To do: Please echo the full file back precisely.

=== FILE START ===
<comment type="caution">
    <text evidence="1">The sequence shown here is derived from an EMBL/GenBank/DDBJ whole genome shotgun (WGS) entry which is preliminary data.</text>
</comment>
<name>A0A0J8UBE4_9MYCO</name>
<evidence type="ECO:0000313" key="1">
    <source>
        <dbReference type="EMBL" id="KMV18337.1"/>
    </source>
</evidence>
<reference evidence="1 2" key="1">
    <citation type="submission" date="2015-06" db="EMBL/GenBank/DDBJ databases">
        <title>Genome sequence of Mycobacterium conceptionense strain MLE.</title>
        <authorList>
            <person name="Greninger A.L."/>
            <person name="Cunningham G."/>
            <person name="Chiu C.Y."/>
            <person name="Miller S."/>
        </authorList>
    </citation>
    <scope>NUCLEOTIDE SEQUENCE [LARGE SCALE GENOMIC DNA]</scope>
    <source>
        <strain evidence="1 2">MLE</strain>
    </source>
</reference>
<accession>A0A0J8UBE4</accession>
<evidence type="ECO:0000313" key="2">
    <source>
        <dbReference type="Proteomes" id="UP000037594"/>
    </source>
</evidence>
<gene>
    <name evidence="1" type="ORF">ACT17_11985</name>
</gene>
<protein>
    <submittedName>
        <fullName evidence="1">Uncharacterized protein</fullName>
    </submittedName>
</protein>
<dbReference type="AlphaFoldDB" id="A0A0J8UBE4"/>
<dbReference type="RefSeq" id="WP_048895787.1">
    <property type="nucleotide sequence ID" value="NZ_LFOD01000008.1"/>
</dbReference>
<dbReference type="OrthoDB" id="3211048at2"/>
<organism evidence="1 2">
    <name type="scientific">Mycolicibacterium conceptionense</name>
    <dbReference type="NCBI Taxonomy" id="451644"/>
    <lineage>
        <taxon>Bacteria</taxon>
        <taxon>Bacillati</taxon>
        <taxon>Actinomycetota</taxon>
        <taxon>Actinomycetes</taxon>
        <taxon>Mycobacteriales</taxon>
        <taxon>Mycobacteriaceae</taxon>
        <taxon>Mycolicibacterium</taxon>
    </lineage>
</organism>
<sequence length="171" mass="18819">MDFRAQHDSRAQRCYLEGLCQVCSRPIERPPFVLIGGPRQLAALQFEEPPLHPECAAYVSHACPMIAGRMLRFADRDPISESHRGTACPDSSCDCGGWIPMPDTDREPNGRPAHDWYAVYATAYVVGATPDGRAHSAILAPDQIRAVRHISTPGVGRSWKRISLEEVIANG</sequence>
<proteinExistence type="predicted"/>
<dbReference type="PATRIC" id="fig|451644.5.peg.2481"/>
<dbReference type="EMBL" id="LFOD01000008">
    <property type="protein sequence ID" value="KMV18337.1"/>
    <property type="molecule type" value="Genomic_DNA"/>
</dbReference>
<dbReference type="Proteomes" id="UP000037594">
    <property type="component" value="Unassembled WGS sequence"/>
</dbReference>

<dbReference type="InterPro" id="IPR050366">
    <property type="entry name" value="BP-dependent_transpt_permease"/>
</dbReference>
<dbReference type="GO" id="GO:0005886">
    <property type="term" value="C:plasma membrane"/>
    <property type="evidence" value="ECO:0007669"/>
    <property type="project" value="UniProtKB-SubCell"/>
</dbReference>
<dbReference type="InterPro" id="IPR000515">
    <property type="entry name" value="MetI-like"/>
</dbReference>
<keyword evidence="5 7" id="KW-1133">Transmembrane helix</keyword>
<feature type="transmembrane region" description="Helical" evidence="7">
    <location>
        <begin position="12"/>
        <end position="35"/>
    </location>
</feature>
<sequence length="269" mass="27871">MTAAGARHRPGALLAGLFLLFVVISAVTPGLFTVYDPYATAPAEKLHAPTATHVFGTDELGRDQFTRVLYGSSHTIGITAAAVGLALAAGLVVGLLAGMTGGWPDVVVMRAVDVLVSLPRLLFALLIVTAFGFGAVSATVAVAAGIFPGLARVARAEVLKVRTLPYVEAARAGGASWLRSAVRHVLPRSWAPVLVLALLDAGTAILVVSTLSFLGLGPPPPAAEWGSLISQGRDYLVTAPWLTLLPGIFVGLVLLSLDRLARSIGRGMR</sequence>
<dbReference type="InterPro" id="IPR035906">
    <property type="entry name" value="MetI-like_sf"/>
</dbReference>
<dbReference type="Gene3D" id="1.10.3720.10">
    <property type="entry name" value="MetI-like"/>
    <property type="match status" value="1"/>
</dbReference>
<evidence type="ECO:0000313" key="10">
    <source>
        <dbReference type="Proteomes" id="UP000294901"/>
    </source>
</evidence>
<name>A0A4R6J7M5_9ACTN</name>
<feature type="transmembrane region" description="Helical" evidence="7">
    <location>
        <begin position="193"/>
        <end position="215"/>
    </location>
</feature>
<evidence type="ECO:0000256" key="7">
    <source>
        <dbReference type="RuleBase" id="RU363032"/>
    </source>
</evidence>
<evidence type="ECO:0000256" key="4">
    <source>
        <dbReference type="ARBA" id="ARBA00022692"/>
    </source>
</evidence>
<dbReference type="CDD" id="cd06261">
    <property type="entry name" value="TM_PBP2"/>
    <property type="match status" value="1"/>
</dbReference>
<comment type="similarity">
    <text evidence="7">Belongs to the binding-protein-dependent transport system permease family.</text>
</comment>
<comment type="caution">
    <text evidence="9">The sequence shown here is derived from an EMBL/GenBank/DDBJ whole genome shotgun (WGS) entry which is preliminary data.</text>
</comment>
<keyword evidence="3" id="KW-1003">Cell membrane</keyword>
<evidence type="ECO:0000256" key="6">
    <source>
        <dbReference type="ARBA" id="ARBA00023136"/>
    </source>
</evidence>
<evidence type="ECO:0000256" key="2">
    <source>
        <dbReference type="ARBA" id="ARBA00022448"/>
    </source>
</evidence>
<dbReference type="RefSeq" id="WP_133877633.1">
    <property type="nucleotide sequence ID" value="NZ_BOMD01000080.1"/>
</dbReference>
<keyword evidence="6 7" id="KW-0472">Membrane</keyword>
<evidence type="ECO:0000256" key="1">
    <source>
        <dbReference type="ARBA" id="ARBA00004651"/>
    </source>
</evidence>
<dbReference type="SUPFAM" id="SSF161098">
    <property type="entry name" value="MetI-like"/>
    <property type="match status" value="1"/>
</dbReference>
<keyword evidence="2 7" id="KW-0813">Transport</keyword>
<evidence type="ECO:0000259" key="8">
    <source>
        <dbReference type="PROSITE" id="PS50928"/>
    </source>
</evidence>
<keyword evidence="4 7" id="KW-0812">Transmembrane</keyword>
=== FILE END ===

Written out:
<comment type="caution">
    <text evidence="1">The sequence shown here is derived from an EMBL/GenBank/DDBJ whole genome shotgun (WGS) entry which is preliminary data.</text>
</comment>
<name>A0A0J8UBE4_9MYCO</name>
<evidence type="ECO:0000313" key="1">
    <source>
        <dbReference type="EMBL" id="KMV18337.1"/>
    </source>
</evidence>
<reference evidence="1 2" key="1">
    <citation type="submission" date="2015-06" db="EMBL/GenBank/DDBJ databases">
        <title>Genome sequence of Mycobacterium conceptionense strain MLE.</title>
        <authorList>
            <person name="Greninger A.L."/>
            <person name="Cunningham G."/>
            <person name="Chiu C.Y."/>
            <person name="Miller S."/>
        </authorList>
    </citation>
    <scope>NUCLEOTIDE SEQUENCE [LARGE SCALE GENOMIC DNA]</scope>
    <source>
        <strain evidence="1 2">MLE</strain>
    </source>
</reference>
<accession>A0A0J8UBE4</accession>
<evidence type="ECO:0000313" key="2">
    <source>
        <dbReference type="Proteomes" id="UP000037594"/>
    </source>
</evidence>
<gene>
    <name evidence="1" type="ORF">ACT17_11985</name>
</gene>
<protein>
    <submittedName>
        <fullName evidence="1">Uncharacterized protein</fullName>
    </submittedName>
</protein>
<dbReference type="AlphaFoldDB" id="A0A0J8UBE4"/>
<dbReference type="RefSeq" id="WP_048895787.1">
    <property type="nucleotide sequence ID" value="NZ_LFOD01000008.1"/>
</dbReference>
<dbReference type="OrthoDB" id="3211048at2"/>
<organism evidence="1 2">
    <name type="scientific">Mycolicibacterium conceptionense</name>
    <dbReference type="NCBI Taxonomy" id="451644"/>
    <lineage>
        <taxon>Bacteria</taxon>
        <taxon>Bacillati</taxon>
        <taxon>Actinomycetota</taxon>
        <taxon>Actinomycetes</taxon>
        <taxon>Mycobacteriales</taxon>
        <taxon>Mycobacteriaceae</taxon>
        <taxon>Mycolicibacterium</taxon>
    </lineage>
</organism>
<sequence length="171" mass="18819">MDFRAQHDSRAQRCYLEGLCQVCSRPIERPPFVLIGGPRQLAALQFEEPPLHPECAAYVSHACPMIAGRMLRFADRDPISESHRGTACPDSSCDCGGWIPMPDTDREPNGRPAHDWYAVYATAYVVGATPDGRAHSAILAPDQIRAVRHISTPGVGRSWKRISLEEVIANG</sequence>
<proteinExistence type="predicted"/>
<dbReference type="PATRIC" id="fig|451644.5.peg.2481"/>
<dbReference type="EMBL" id="LFOD01000008">
    <property type="protein sequence ID" value="KMV18337.1"/>
    <property type="molecule type" value="Genomic_DNA"/>
</dbReference>
<dbReference type="Proteomes" id="UP000037594">
    <property type="component" value="Unassembled WGS sequence"/>
</dbReference>

<dbReference type="InterPro" id="IPR050366">
    <property type="entry name" value="BP-dependent_transpt_permease"/>
</dbReference>
<dbReference type="GO" id="GO:0005886">
    <property type="term" value="C:plasma membrane"/>
    <property type="evidence" value="ECO:0007669"/>
    <property type="project" value="UniProtKB-SubCell"/>
</dbReference>
<dbReference type="InterPro" id="IPR000515">
    <property type="entry name" value="MetI-like"/>
</dbReference>
<keyword evidence="5 7" id="KW-1133">Transmembrane helix</keyword>
<feature type="transmembrane region" description="Helical" evidence="7">
    <location>
        <begin position="12"/>
        <end position="35"/>
    </location>
</feature>
<sequence length="269" mass="27871">MTAAGARHRPGALLAGLFLLFVVISAVTPGLFTVYDPYATAPAEKLHAPTATHVFGTDELGRDQFTRVLYGSSHTIGITAAAVGLALAAGLVVGLLAGMTGGWPDVVVMRAVDVLVSLPRLLFALLIVTAFGFGAVSATVAVAAGIFPGLARVARAEVLKVRTLPYVEAARAGGASWLRSAVRHVLPRSWAPVLVLALLDAGTAILVVSTLSFLGLGPPPPAAEWGSLISQGRDYLVTAPWLTLLPGIFVGLVLLSLDRLARSIGRGMR</sequence>
<dbReference type="InterPro" id="IPR035906">
    <property type="entry name" value="MetI-like_sf"/>
</dbReference>
<dbReference type="Gene3D" id="1.10.3720.10">
    <property type="entry name" value="MetI-like"/>
    <property type="match status" value="1"/>
</dbReference>
<evidence type="ECO:0000313" key="10">
    <source>
        <dbReference type="Proteomes" id="UP000294901"/>
    </source>
</evidence>
<name>A0A4R6J7M5_9ACTN</name>
<feature type="transmembrane region" description="Helical" evidence="7">
    <location>
        <begin position="193"/>
        <end position="215"/>
    </location>
</feature>
<evidence type="ECO:0000256" key="7">
    <source>
        <dbReference type="RuleBase" id="RU363032"/>
    </source>
</evidence>
<evidence type="ECO:0000256" key="4">
    <source>
        <dbReference type="ARBA" id="ARBA00022692"/>
    </source>
</evidence>
<dbReference type="CDD" id="cd06261">
    <property type="entry name" value="TM_PBP2"/>
    <property type="match status" value="1"/>
</dbReference>
<comment type="similarity">
    <text evidence="7">Belongs to the binding-protein-dependent transport system permease family.</text>
</comment>
<comment type="caution">
    <text evidence="9">The sequence shown here is derived from an EMBL/GenBank/DDBJ whole genome shotgun (WGS) entry which is preliminary data.</text>
</comment>
<keyword evidence="3" id="KW-1003">Cell membrane</keyword>
<evidence type="ECO:0000256" key="6">
    <source>
        <dbReference type="ARBA" id="ARBA00023136"/>
    </source>
</evidence>
<evidence type="ECO:0000256" key="2">
    <source>
        <dbReference type="ARBA" id="ARBA00022448"/>
    </source>
</evidence>
<dbReference type="RefSeq" id="WP_133877633.1">
    <property type="nucleotide sequence ID" value="NZ_BOMD01000080.1"/>
</dbReference>
<keyword evidence="6 7" id="KW-0472">Membrane</keyword>
<evidence type="ECO:0000256" key="1">
    <source>
        <dbReference type="ARBA" id="ARBA00004651"/>
    </source>
</evidence>
<dbReference type="SUPFAM" id="SSF161098">
    <property type="entry name" value="MetI-like"/>
    <property type="match status" value="1"/>
</dbReference>
<keyword evidence="2 7" id="KW-0813">Transport</keyword>
<evidence type="ECO:0000259" key="8">
    <source>
        <dbReference type="PROSITE" id="PS50928"/>
    </source>
</evidence>
<keyword evidence="4 7" id="KW-0812">Transmembrane</keyword>